I am concerned about the possibility that we now have more rules, regulations and impediments to development. We have two cruise operators operating in Port Augusta and they work very well with each other; one goes south from the town on its regular route and one goes north from the town. I have participated in both those cruises. The southern cruise has more of a hospitality focus and the cruise that heads north has a more environmental focus in regard to the information and services provided.

They are both tremendous examples of business and regional development and they support not only the Port Augusta area but also the outback, Flinders Ranges and the Mid North through tourism. I talked to cruise customers on one of those cruises the other day and two or three had come from Yankalilla—southern Adelaide, I think it was—purely to take this cruise. So, clearly, the environment and its protection is important, but I would hate to find a situation where another cruise operator, or even the existing cruise operators, are put under pressure in regard to the work they do and the important development and encouragement that they give to businesses throughout the Upper Spencer Gulf and, certainly, in Port Augusta.

Aquaculture is important in our area and, again, that cuts both ways. The people in aquaculture, perhaps more than anyone, need clean water, a clean environment, and the right flows and micro-organisms in the water, so they will not do anything to damage the environment. However, I would be very concerned and upset if these new regulations were to prevent that sort of development, which is very important for the economies of the Upper Spencer Gulf.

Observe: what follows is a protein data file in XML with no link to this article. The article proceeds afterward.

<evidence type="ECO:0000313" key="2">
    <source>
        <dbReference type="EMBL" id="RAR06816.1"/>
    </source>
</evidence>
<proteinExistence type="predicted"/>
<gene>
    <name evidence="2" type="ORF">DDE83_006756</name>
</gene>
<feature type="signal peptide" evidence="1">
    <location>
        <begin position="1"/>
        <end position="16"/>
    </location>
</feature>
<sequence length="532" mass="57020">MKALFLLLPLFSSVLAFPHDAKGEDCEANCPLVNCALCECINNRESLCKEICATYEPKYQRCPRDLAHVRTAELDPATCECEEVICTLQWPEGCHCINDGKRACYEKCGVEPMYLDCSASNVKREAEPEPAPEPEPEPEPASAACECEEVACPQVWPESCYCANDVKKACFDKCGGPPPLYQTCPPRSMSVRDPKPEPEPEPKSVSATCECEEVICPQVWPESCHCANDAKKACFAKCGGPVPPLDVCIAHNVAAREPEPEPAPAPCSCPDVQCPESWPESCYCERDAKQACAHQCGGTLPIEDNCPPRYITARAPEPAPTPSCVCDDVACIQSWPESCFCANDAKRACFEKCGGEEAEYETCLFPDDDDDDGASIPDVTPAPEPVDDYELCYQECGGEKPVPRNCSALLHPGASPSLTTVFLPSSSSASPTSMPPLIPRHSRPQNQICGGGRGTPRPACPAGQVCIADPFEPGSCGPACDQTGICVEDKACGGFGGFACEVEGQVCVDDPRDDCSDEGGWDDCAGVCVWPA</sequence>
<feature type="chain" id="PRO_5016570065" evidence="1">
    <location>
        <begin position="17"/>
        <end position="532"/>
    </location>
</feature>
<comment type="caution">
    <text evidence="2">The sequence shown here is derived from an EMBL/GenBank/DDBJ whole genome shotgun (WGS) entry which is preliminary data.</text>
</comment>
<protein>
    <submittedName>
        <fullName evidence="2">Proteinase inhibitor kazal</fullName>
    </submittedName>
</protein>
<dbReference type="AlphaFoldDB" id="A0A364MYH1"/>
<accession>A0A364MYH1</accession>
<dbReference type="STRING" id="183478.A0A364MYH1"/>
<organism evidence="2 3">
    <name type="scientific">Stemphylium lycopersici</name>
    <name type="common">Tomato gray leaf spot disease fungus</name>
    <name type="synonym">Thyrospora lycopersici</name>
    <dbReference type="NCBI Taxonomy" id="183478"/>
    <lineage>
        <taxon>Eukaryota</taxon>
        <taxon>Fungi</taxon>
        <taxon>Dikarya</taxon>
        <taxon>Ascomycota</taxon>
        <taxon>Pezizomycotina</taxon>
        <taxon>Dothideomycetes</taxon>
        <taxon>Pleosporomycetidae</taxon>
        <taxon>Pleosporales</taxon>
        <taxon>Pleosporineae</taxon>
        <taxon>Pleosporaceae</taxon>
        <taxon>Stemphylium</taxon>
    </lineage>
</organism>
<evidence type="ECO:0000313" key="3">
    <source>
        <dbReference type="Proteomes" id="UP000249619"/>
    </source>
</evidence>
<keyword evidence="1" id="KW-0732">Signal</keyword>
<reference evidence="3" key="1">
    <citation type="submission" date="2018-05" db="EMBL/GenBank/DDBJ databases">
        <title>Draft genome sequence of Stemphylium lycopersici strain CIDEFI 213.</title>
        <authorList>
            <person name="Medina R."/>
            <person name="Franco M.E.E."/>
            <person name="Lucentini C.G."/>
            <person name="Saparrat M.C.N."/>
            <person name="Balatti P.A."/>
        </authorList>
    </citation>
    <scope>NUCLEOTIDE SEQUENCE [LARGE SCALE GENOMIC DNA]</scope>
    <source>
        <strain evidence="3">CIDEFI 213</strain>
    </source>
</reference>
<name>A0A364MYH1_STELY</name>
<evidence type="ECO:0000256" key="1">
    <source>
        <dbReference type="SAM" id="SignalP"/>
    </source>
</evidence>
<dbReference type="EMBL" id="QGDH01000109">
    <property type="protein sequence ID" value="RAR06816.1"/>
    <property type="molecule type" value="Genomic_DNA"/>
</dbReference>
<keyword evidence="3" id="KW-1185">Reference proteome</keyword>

I am also concerned about the possibility of overzealous environmental protection. I think that is probably a good way to put it. Everyone in this room and the responsible constituents in Stuart want the environment and the special waters of the Upper Spencer Gulf to be protected, but not at all costs. There are a lot of activities in Whyalla, Port Augusta and Port Pirie that rely on using the water and using the local area for business and, in two of those three cities, for heavy industry.

The Upper Spencer Gulf needs that heavy industry, absolutely must have that heavy industry. We do not want to wreck the environment to sustain it, but I do not want anything to get in the way of maintaining and growing the jobs that those industries support in the Upper Spencer Gulf.

Getting back to the zoning issue, as I understand it, the declaration of the zones and any potential adjustment to them will be done through regulation and will have to come through parliament. I am most focused on those zones, because it is the zoning that will determine what, where, how, and what is in and below the water can be used. That is a very important part of this and I certainly support the professional fishers who have great concerns. I would have to say, minister, they have expressed to me very seriously and genuinely their disappointment with regard to the interactions that they have had with you so far.

The Hon. P. Caica: Me?

Mr VAN HOLST PELLEKAAN: I have to put that on the record with you and your department with regard to having what they consider to be their current interests dealt with fairly. I encourage the minister as strongly as I can to look after the fishermen of the entire gulf—certainly the Upper Spencer Gulf—which is where that information is coming from. Their displaced effort regulations must be put in place before the regulations set the zoning.


No Very

Captcha Image